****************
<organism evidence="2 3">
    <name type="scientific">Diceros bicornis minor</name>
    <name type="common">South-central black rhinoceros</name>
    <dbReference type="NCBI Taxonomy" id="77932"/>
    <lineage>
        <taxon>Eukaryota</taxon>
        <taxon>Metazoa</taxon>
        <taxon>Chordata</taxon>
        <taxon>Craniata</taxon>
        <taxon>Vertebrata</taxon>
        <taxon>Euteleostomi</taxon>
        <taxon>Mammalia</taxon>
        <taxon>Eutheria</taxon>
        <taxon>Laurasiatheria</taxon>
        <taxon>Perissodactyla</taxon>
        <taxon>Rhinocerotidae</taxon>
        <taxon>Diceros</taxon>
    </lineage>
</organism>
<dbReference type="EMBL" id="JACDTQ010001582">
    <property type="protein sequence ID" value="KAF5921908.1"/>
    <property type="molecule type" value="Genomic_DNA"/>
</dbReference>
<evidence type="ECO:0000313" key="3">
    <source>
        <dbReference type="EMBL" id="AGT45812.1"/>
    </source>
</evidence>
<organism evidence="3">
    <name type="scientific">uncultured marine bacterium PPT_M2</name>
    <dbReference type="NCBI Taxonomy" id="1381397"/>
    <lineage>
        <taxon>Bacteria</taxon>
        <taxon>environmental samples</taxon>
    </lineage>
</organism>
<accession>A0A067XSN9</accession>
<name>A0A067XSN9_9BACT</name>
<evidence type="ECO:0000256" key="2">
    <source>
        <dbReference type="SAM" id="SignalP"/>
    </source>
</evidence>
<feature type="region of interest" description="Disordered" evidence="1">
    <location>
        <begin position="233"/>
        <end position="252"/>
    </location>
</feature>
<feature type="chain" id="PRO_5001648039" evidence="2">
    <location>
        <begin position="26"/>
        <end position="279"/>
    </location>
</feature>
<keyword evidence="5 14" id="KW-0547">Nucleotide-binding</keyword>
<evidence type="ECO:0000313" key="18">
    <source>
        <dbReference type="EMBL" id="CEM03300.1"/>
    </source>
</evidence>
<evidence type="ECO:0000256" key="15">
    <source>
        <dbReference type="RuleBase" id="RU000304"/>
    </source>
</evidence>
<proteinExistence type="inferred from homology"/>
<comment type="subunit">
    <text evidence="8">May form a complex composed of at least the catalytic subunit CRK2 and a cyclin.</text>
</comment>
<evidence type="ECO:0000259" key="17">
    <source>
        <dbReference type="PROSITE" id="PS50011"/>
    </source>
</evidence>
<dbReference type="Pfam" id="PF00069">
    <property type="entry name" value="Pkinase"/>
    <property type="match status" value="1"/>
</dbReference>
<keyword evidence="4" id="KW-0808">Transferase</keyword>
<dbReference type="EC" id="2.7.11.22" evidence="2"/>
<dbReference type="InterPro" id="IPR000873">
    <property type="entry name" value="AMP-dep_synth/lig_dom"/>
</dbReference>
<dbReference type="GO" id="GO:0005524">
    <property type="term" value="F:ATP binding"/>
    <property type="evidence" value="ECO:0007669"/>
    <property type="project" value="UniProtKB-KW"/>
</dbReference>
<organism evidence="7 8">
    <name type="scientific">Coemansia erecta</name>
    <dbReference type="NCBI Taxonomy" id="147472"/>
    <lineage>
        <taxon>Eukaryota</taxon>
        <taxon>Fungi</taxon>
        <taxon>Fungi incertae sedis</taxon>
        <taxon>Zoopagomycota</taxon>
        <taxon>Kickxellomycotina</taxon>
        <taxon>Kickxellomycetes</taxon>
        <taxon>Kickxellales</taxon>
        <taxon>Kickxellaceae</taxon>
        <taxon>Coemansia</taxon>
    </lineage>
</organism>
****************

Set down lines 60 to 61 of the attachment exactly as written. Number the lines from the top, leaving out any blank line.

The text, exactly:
    </source>
</evidence>